• CCHEMISTRY; METALLURGY
    • C08ORGANIC MACROMOLECULAR COMPOUNDS; THEIR PREPARATION OR CHEMICAL WORKING-UP; COMPOSITIONS BASED THEREON
    • C08LCOMPOSITIONS OF MACROMOLECULAR COMPOUNDS
    • C08L75/00Compositions of polyureas or polyurethanes; Compositions of derivatives of such polymers
    • C08L75/04Polyurethanes
    • CCHEMISTRY; METALLURGY
    • C09DYES; PAINTS; POLISHES; NATURAL RESINS; ADHESIVES; COMPOSITIONS NOT OTHERWISE PROVIDED FOR; APPLICATIONS OF MATERIALS NOT OTHERWISE PROVIDED FOR
    • C09DCOATING COMPOSITIONS, e.g. PAINTS, VARNISHES OR LACQUERS; FILLING PASTES; CHEMICAL PAINT OR INK REMOVERS; INKS; CORRECTING FLUIDS; WOODSTAINS; PASTES OR SOLIDS FOR COLOURING OR PRINTING; USE OF MATERIALS THEREFOR
    • C09D11/00Inks
    • C09D11/02Printing inks
    • C09D11/023Emulsion inks
    • C09D11/0235Duplicating inks, e.g. for stencil printing
    • CCHEMISTRY; METALLURGY
    • C09DYES; PAINTS; POLISHES; NATURAL RESINS; ADHESIVES; COMPOSITIONS NOT OTHERWISE PROVIDED FOR; APPLICATIONS OF MATERIALS NOT OTHERWISE PROVIDED FOR
    • C09DCOATING COMPOSITIONS, e.g. PAINTS, VARNISHES OR LACQUERS; FILLING PASTES; CHEMICAL PAINT OR INK REMOVERS; INKS; CORRECTING FLUIDS; WOODSTAINS; PASTES OR SOLIDS FOR COLOURING OR PRINTING; USE OF MATERIALS THEREFOR
    • C09D11/00Inks
    • C09D11/02Printing inks
    • C09D11/03Printing inks characterised by features other than the chemical nature of the binder
    • C09D11/037Printing inks characterised by features other than the chemical nature of the binder characterised by the pigment
    • CCHEMISTRY; METALLURGY
    • C09DYES; PAINTS; POLISHES; NATURAL RESINS; ADHESIVES; COMPOSITIONS NOT OTHERWISE PROVIDED FOR; APPLICATIONS OF MATERIALS NOT OTHERWISE PROVIDED FOR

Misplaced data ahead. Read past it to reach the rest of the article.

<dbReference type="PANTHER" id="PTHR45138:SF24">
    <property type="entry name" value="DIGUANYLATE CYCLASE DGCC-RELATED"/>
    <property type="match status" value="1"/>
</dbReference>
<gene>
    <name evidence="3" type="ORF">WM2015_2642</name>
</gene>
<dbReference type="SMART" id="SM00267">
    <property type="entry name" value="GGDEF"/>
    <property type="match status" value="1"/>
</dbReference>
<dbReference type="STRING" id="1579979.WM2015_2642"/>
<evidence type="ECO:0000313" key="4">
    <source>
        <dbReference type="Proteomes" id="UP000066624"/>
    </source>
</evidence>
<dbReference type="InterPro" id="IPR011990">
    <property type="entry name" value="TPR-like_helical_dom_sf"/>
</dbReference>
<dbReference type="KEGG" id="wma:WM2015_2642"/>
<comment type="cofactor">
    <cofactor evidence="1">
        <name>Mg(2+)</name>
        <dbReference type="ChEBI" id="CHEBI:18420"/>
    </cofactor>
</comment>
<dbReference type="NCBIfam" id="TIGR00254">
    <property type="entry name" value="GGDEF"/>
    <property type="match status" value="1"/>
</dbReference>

• C09DCOATING COMPOSITIONS, e.g. PAINTS, VARNISHES OR LACQUERS; FILLING PASTES; CHEMICAL PAINT OR INK REMOVERS; INKS; CORRECTING FLUIDS; WOODSTAINS; PASTES OR SOLIDS FOR COLOURING OR PRINTING; USE OF MATERIALS THEREFOR
    • C09D11/00Inks
    • C09D11/02Printing inks
    • C09D11/10Printing inks based on artificial resins
    • C09D11/102Printing inks based on artificial resins containing macromolecular compounds obtained by reactions other than those only involving unsaturated carbon-to-carbon bonds
    • CCHEMISTRY; METALLURGY
    • C09DYES; PAINTS; POLISHES; NATURAL RESINS; ADHESIVES; COMPOSITIONS NOT OTHERWISE PROVIDED FOR; APPLICATIONS OF MATERIALS NOT OTHERWISE PROVIDED FOR
    • C09DCOATING COMPOSITIONS, e.g. PAINTS, VARNISHES OR LACQUERS; FILLING PASTES; CHEMICAL PAINT OR INK REMOVERS; INKS; CORRECTING FLUIDS; WOODSTAINS; PASTES OR SOLIDS FOR COLOURING OR PRINTING; USE OF MATERIALS THEREFOR
    • C09D11/00Inks
    • C09D11/52Electrically conductive inks
    • HELECTRICITY
    • H05ELECTRIC TECHNIQUES NOT OTHERWISE PROVIDED FOR
    • H05KPRINTED CIRCUITS; CASINGS OR CONSTRUCTIONAL DETAILS OF ELECTRIC APPARATUS; MANUFACTURE OF ASSEMBLAGES OF ELECTRICAL COMPONENTS
    • H05K1/00Printed circuits
    • H05K1/02Details
    • H05K1/09Use of materials for the conductive, e.g. metallic pattern
    • H05K1/092Dispersed materials, e.g. conductive pastes or inks
    • H05K1/097Inks comprising nanoparticles and specially adapted for being sintered at low temperature